Depression, Recovery and Higher Education: A Report by Committee Y of the American Association of University Professors. The Draft of This Report Was Prepared by Malcolm M. Willey

By Malcolm M. Willey; American Association of University Professors | Go to book overview

CHAPTER XI
ENROLMENTS

THE influence of depression and recovery upon enrolments and degrees in higher education cannot be discussed without a general background that involves the larger question of why these huge enrolments exist. The attitudes held by people with reference to higher education are important in determining what they will do in respect to it when times are good, and especially when times become bad. This observation would be applicable to those who support higher education, whether by gift or through taxes and the appropriation of public funds, to those who teach at the institutions of higher education, and to those who attend them as students. This section focuses attention chiefly upon the last-mentioned group--the students--although the implications that are drawn from the data will be of especial interest to the others.

The Expansion of Enrolments . The number of students in the colleges, universities, junior colleges, teachers colleges, and normal schools of the United States more than doubled between 1890 and 1910, and more than tripled between 1910 and 1930, as the following tabulation shows:1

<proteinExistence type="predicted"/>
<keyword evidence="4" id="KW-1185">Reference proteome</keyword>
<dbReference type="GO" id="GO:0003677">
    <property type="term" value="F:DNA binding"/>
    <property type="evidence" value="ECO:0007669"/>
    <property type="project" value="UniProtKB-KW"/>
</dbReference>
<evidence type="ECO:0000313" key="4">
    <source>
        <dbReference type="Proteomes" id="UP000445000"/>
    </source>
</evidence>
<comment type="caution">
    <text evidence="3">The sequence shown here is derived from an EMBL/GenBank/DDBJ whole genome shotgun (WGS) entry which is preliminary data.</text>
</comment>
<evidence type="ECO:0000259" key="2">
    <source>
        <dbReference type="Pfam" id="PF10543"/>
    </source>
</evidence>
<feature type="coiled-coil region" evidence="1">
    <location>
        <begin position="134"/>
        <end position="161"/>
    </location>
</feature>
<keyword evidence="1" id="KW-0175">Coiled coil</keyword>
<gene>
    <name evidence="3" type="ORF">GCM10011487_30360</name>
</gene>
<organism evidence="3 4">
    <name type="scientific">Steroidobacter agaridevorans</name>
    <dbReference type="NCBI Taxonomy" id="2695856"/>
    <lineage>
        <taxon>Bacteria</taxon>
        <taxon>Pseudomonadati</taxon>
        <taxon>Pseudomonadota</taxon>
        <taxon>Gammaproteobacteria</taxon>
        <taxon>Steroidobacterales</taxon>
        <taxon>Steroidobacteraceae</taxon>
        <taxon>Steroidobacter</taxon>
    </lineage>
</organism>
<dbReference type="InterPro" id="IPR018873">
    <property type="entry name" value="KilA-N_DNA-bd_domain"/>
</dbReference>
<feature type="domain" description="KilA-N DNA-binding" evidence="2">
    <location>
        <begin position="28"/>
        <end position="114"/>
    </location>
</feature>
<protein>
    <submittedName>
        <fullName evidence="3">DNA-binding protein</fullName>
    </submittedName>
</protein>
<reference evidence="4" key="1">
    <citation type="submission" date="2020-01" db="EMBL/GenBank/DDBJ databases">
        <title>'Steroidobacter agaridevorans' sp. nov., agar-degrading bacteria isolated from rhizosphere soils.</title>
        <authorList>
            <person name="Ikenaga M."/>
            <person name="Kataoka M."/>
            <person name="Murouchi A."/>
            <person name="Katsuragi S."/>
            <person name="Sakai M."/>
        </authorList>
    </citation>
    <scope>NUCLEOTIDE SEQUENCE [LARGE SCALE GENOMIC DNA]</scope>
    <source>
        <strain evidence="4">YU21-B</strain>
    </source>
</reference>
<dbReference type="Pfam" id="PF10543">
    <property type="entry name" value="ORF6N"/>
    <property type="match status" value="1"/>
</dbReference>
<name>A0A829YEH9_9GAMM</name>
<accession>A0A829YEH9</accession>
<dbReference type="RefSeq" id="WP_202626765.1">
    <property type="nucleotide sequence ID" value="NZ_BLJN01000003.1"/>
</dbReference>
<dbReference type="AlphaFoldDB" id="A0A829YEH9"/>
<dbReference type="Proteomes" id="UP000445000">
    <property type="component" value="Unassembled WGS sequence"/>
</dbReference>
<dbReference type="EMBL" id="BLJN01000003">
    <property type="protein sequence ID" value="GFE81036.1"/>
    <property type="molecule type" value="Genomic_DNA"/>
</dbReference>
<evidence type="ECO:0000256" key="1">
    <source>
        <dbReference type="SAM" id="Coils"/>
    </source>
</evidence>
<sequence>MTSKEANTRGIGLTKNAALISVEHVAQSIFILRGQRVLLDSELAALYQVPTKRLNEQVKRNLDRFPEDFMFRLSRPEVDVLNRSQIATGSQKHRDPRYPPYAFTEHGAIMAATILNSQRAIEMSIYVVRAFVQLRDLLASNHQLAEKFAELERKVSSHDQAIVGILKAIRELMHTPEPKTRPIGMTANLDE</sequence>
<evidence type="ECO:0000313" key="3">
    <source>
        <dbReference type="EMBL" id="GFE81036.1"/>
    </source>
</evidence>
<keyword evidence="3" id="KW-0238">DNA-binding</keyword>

YearEnrolments
1889-1890156,756
1899-1900237,592
1909-1910355,215
1919-1920597,857
1929-19301,100,737
1933-19341,055,360

These figures may not be entirely accurate because of the methods employed in their compilation, but as an indication of the rate at which higher education has developed they present an essentially true picture.

____________________
1
Biennial Survey of Education in the United States, 1928- 1930; U. S. Office of Education Bull. 20, p. 5, 1931. The figure for 1933- 1934 is supplied by the Office of Education from as yet unpublished tabulations.

-221-

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